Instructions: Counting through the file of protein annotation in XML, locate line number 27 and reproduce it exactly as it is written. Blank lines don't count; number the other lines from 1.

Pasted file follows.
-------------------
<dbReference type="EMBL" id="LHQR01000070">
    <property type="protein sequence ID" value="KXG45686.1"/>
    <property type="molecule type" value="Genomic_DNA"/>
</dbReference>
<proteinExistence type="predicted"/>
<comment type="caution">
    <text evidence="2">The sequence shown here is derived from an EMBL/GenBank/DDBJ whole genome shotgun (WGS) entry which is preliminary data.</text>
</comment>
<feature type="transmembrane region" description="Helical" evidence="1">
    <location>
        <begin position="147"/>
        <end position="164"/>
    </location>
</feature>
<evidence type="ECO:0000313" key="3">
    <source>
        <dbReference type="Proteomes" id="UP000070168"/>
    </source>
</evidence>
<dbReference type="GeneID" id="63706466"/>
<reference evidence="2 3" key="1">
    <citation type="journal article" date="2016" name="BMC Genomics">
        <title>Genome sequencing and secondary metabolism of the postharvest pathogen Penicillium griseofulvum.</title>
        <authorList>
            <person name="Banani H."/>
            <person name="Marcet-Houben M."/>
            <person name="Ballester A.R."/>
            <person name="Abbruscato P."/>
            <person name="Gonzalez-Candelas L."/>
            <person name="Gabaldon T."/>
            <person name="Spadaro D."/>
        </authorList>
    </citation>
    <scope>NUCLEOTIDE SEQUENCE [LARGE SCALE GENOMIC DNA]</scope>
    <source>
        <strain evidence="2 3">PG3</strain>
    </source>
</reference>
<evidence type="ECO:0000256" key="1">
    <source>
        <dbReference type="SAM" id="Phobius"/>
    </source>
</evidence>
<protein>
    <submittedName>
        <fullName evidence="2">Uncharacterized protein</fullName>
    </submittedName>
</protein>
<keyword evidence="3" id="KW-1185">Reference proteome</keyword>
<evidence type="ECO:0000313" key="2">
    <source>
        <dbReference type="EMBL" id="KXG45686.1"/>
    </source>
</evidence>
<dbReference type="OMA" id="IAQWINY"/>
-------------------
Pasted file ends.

            <person name="Ballester A.R."/>